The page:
The end is a note to my little sister; an excellent human of whom I am very proud. Love you, Ez.
A good ole ‘song’ that I’m pleased to be able to say I wrote. I don’t want to give too much away, but I wrote the words for my ex girlfriend, Ceri – another frankly wonderful human -on one occasion we spent a long time talking about how people seem to have lost each other, in a way that struck us both as particularly startling when it comes to loving relationships. Without going all Critical Theory on you, after years of finding our worth in objects, it feels like it’s kind of rubbed off on our relationships with each other. As well as our first and only vocal harmony, there’s a reference to Unchained Melody, Rudyard Kipling’s ‘If’ and our own domestic tea drinking habits.
A cool, upbeat song about the struggles of self-realisation that reminds me of a Kraftwerk-Beatles. When I wrote it I was like “nah we don’t sound like that”, but the boys liked it and now we do.
Musically one of my favourites on the record. Mistakes, sloppiness and all, you can really hear the four of us playing in a room on this. Luke’s guitar also makes this song about a million miles wider, sonically, so nice one for that, bro. My grandad Bob is another of my favourite humans. He speaks largely in platitudes, some of which have really stuck with me. This describes a dream I had where we were walking on the beach at Aberavon, with the spectre of Port Talbot Steel Works, where he worked for 30 years, hanging over us. In this dream he was holding a blue Cardiff City scarf and spoke lucidly about getting old. I don’t normally remember dreams, if I even dream at all, so the fact that 2 or 3 things he said, particularly “if you’re carrying a gun, you’d better learn to dodge a bullet” stood out so vividly after I’d woken up was something I took for at least vaguely meaningful. The sample at the end of the outro is Jack Nicholson’s monologue from the end of Michelangelo Antonioni’s ‘The Passenger’.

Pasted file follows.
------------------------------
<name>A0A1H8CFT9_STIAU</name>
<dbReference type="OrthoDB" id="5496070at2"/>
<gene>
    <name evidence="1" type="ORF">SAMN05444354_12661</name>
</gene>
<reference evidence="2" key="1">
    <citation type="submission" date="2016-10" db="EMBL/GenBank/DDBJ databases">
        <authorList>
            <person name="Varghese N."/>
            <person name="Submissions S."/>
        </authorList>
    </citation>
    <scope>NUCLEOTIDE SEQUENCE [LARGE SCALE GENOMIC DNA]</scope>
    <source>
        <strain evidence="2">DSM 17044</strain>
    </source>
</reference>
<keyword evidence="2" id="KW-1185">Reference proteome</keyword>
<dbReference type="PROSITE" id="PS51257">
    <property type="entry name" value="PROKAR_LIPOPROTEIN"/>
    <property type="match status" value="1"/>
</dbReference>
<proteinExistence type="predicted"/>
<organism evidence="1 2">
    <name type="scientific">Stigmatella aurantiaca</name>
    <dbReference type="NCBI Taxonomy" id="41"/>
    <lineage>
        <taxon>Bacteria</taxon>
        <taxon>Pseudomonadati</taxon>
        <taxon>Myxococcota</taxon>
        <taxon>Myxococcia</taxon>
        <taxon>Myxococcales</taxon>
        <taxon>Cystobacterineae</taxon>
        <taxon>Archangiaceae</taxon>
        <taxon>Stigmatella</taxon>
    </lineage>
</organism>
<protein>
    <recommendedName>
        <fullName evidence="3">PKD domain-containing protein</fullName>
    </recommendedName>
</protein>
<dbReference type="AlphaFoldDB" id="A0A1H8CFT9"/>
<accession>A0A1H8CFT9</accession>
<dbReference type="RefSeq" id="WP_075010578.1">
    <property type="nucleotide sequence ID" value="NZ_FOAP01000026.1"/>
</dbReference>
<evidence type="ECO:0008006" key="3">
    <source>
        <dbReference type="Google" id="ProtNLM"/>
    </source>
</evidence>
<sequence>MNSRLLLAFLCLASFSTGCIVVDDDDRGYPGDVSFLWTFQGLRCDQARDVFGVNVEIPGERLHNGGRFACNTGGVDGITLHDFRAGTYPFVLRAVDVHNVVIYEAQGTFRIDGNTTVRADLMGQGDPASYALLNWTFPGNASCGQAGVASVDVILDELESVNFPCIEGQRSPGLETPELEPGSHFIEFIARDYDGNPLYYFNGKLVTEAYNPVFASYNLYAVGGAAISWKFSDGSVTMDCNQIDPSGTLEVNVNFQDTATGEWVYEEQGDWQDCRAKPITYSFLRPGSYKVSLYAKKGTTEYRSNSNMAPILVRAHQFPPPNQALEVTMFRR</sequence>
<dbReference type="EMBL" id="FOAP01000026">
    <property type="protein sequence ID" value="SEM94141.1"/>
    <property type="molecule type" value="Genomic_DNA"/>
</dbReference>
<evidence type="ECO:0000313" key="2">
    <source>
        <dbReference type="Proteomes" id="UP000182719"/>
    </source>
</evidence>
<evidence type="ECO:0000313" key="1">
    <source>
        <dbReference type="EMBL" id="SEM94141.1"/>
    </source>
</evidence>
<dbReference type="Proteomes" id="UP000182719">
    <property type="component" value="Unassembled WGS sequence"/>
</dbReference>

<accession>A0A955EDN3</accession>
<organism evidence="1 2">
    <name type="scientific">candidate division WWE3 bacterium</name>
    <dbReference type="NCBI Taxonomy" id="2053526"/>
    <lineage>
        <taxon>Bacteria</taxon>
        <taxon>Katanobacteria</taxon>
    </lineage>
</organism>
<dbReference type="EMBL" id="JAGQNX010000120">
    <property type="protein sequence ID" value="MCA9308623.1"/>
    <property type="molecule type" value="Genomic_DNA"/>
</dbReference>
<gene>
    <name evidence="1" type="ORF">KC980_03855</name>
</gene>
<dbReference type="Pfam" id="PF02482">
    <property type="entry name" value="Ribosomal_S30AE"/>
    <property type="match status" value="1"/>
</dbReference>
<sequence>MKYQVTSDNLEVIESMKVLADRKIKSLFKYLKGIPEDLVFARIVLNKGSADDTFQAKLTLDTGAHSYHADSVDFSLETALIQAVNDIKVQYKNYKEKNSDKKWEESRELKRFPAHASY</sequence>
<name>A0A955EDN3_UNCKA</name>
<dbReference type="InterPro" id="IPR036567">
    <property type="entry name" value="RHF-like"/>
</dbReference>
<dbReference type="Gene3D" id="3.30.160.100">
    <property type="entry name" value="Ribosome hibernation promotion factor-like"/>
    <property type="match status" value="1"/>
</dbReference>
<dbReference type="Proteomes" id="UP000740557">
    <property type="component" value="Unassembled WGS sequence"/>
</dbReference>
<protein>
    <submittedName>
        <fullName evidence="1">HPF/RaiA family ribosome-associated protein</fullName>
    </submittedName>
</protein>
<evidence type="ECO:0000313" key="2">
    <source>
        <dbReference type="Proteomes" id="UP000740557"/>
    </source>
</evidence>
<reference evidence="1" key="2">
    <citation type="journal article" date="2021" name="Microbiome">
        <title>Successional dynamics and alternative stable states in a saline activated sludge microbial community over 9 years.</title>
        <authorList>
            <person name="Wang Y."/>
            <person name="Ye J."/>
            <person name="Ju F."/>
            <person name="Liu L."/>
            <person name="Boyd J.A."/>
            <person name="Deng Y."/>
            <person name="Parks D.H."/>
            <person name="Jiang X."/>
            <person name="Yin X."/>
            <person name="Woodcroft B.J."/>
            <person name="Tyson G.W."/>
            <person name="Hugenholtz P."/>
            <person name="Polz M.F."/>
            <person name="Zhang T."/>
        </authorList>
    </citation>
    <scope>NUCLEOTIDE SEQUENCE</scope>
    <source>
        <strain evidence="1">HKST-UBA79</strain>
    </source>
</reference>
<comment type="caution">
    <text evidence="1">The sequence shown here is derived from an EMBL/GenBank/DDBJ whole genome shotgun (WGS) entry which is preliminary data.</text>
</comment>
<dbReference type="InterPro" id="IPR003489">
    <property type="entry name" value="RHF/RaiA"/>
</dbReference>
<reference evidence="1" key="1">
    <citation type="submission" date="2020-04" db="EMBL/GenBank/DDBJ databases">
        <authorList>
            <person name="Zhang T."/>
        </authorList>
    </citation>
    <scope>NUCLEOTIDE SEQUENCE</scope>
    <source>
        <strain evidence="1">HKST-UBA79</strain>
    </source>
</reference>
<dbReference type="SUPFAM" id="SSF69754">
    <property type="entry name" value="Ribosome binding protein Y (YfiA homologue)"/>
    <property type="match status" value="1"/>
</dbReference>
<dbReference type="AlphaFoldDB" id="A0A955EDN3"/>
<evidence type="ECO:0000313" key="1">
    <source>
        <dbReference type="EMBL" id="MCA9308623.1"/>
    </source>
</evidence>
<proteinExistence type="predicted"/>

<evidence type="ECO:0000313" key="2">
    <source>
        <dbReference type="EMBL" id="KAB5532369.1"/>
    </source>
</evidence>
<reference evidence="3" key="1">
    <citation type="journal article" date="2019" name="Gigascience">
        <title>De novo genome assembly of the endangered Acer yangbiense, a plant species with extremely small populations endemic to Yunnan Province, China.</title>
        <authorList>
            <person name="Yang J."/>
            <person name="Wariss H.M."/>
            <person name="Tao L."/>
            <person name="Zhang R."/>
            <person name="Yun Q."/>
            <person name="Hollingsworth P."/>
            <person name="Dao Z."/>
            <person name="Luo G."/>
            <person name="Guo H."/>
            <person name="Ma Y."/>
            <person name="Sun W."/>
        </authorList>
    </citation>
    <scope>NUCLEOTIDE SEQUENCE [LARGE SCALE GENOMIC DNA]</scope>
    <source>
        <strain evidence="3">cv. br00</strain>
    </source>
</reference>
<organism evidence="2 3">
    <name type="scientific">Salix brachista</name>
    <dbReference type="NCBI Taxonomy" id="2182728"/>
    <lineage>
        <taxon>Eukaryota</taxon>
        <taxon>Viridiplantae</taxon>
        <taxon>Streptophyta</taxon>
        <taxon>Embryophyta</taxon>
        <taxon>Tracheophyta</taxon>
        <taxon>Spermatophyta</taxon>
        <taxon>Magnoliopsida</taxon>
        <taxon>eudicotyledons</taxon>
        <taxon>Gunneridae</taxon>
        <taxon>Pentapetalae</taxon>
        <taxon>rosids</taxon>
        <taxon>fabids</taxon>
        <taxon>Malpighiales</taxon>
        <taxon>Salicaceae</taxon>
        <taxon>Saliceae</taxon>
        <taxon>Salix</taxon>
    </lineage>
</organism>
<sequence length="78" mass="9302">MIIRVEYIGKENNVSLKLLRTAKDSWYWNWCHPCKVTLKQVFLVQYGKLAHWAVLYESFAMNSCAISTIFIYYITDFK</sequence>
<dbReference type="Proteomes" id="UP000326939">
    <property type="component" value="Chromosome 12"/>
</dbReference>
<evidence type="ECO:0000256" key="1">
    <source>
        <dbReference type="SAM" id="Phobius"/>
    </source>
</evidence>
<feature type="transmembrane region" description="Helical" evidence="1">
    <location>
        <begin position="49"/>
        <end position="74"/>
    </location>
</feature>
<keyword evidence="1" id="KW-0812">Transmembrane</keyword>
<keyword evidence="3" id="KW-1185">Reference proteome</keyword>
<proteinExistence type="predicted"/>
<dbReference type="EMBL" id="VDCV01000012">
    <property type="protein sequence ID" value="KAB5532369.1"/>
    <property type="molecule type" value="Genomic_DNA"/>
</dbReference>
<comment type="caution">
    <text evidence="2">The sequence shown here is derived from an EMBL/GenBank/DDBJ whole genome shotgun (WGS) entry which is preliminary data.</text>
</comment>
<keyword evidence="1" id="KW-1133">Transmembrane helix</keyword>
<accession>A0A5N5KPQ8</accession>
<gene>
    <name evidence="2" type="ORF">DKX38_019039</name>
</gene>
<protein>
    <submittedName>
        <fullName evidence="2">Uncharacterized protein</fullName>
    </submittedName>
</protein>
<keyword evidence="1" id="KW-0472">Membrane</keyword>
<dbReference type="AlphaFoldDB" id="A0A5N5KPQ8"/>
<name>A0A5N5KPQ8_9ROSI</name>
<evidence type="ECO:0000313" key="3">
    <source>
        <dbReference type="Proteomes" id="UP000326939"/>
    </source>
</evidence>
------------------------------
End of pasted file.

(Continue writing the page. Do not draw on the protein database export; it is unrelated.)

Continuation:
Luke and I wrote the music for this song together one lunchbreak during our short stint as teachers at the same school. I was teaching German and Luke music, so most lunchbreaks we’d be in his music classroom tinkering about on the piano like a pair of GCSE students. I had a cool octave-y verse and Luke piled in with these great chorus chords that echoed the interval of the chorus in Exit Interview. The lyrics were written after I read the epic poem ‘Les Fleurs du Mal (The Flowers of Evil)’ by Charles Beaudelaire, where he talks about the bleakness and emptiness of the society he lived in, although to these eyes they seemed like halcyon days, and I thought “shit, what if he was alive now?!” When I listen to it now, I’m reminded of a great quote by pop culture’s wisest sage, Leonard Cohen who had this to say about his own Beaudelaire-inspired poetry: “This writing embarrasses me. I am humorist enough to see a young man stepping out of Stendhal, given to self-dramatisation, walking off a comfortless erection. Perhaps masturbation would have been more effective and less tiring.”
Like what you hear? GO HERE to check out the Songs That Inspired ‘Come Closer Now’ playlist on Spotify!